Battle of the Atlantic: Italian submarine Cappellini gets in a gun battle with, and sinks, 5029-ton British freighter Shakespeare off of Morocco. There are 20 deaths. The Cappellini tows the boats of the 22 survivors to within sight of land at Cabo Verde. This is quite generous of the Italians and captain Salvatore Todaro, considering that one of their own men was killed in the gun duel.

The seas in the Atlantic are rough, and survival in the frigid water has a very low probability. Dutch 6718 ton freighter Soemba capsizes and sinks in the heavy swells. There are 34 deaths and 24 survivors, picked up by fellow convoy member Rydboholm.

The Luftwaffe bombs and damages 4427 British freighter Temple Moat in the Northwest Approaches. There is one death, but the ship eventually makes port at Gareloch. The Luftwaffe also damages 5483-ton Dutch freighter Alioth near the Cork Light Vessel, and it also makes port, at Ipswich.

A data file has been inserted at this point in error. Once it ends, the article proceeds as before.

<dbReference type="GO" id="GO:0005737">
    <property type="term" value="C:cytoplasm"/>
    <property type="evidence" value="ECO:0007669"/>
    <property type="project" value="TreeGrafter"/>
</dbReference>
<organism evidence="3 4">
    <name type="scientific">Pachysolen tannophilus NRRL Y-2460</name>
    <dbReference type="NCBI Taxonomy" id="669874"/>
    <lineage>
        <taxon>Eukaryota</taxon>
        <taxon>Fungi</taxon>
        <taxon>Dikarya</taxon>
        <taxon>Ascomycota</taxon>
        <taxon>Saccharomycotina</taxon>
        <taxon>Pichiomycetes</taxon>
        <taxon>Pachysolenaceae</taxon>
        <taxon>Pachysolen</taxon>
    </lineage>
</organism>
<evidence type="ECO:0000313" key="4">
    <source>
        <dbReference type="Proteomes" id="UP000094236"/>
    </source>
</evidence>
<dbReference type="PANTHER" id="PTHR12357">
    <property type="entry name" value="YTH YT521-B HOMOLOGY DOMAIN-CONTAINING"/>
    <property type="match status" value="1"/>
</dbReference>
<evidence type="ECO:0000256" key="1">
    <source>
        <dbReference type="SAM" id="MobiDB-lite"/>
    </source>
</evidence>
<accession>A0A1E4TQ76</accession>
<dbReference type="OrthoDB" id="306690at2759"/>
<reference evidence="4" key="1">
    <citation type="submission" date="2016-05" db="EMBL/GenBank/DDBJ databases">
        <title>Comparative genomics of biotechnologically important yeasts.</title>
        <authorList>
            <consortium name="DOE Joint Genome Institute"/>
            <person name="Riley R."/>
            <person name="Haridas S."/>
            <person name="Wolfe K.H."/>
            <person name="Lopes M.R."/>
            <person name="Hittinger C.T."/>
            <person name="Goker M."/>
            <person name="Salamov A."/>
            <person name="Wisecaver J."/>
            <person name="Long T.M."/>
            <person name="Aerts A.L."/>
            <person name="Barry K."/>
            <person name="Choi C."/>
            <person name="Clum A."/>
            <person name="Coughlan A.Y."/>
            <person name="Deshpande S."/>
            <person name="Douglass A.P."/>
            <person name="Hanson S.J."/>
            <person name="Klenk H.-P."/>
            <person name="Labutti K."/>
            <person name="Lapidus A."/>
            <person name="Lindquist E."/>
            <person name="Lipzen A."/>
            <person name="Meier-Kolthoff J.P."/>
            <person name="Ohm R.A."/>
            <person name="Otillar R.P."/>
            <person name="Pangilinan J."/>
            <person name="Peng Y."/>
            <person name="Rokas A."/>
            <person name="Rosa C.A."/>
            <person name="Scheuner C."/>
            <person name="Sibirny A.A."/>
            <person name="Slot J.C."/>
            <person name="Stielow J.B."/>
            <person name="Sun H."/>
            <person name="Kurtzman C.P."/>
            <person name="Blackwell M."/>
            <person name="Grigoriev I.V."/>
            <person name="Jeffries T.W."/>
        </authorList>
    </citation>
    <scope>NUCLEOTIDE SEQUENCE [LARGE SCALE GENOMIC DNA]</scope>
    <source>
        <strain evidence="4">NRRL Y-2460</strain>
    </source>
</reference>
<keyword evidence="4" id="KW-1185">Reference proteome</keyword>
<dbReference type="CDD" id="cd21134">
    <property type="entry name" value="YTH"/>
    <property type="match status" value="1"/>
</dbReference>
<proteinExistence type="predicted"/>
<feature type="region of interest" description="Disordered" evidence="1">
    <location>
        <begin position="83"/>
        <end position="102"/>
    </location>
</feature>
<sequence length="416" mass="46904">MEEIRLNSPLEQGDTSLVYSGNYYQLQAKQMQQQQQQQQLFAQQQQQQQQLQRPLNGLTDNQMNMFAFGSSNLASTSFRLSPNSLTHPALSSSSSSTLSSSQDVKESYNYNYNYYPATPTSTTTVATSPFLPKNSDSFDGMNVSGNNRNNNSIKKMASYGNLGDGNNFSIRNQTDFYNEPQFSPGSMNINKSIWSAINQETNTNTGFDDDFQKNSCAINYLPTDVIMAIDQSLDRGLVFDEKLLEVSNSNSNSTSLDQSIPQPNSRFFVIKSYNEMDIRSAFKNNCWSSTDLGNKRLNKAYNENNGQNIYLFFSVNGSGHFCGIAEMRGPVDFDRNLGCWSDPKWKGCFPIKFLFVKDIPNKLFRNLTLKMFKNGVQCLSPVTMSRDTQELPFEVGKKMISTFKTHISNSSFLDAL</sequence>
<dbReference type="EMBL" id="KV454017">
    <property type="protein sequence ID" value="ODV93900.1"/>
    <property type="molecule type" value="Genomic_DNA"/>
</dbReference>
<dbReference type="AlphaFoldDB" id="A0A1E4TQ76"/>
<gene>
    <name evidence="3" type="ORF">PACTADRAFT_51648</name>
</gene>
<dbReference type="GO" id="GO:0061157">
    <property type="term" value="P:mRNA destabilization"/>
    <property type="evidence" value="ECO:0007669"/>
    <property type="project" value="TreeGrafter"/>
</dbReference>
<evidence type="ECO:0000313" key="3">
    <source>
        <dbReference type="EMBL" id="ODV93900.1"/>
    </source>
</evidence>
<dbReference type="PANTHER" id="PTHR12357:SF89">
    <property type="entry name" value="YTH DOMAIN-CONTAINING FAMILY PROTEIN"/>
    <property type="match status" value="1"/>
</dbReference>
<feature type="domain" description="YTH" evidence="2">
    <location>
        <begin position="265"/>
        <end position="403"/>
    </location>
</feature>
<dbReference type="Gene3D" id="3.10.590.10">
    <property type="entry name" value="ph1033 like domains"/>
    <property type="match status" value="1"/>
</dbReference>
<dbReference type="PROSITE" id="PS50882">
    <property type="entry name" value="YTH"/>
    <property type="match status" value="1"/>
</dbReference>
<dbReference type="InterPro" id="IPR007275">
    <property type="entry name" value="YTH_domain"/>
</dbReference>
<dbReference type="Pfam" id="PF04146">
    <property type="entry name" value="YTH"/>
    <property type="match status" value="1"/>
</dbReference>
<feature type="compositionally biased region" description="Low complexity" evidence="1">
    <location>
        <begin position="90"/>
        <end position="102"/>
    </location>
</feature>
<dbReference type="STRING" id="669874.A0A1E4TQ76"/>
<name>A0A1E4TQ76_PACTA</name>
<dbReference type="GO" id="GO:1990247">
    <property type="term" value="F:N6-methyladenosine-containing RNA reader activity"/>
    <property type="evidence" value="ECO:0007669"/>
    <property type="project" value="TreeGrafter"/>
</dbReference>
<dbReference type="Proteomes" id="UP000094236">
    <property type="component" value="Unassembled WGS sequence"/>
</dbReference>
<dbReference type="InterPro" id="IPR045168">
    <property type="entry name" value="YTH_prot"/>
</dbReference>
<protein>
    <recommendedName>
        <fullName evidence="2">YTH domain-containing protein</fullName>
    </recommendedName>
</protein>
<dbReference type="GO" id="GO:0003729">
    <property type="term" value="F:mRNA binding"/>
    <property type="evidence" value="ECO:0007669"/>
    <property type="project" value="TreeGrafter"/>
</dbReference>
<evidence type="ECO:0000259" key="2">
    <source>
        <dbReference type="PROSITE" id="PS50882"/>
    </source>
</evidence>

German auxiliary patrol ships (vorpostenboot) VP 303 and VP 306 "Fritz Hinke" hit mines and sink off Ijmuiden.

Royal Navy sloop HMS Lowestoft is damaged by a mine in the Thames Estuary. It will go to Chatham for repairs.

Royal Navy cruiser HMS Adventure lays mines in St. Georges Channel.

Convoy OB 270 departs from Liverpool, Convoy FN 376 departs from Southend.

5 January 1941 General Wavell General O'Connor Bardia
General Wavell (right), Commander-in-Chief, Middle East, confers with Major-General R. N. O'Connor, Officer Commanding operations in the Western Desert, outside Bardia, January 5, 1941.